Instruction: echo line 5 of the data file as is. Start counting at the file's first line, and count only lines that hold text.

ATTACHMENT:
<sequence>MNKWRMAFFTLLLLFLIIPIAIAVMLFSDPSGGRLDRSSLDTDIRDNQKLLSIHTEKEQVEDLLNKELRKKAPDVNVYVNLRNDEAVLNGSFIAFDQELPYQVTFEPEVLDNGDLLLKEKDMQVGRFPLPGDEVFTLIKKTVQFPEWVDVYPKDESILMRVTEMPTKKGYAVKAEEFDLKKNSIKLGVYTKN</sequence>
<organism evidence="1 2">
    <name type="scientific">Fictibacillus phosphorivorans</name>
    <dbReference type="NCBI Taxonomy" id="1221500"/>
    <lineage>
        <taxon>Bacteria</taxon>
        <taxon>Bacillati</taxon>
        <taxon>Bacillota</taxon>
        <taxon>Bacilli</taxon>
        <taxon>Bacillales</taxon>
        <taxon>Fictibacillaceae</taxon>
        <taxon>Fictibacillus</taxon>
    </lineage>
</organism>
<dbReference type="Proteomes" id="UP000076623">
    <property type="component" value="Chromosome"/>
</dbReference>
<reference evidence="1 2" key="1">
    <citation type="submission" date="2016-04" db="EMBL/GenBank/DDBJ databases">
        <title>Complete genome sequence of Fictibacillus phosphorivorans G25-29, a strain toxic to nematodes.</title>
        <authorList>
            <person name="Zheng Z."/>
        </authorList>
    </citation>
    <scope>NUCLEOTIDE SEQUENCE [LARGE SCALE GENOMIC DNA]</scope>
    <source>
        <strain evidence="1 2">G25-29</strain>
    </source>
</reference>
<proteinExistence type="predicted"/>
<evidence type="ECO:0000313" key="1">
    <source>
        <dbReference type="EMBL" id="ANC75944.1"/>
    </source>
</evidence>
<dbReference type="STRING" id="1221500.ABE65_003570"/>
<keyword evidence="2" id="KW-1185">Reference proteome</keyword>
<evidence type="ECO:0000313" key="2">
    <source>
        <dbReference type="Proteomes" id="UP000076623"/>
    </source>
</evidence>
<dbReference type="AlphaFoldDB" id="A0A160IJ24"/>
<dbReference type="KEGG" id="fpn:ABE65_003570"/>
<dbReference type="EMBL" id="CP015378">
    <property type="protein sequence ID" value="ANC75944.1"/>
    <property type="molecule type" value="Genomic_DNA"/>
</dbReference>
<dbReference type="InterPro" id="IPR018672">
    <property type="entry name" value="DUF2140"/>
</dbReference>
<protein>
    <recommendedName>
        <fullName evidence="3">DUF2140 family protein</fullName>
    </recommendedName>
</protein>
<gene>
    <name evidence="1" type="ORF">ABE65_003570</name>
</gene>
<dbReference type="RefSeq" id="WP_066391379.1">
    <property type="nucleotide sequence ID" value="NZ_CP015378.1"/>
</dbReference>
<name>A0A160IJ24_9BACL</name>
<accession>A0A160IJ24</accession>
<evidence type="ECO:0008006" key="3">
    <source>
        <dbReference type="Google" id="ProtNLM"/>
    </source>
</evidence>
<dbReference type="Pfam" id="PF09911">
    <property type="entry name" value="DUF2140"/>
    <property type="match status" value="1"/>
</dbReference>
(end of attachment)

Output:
    <lineage>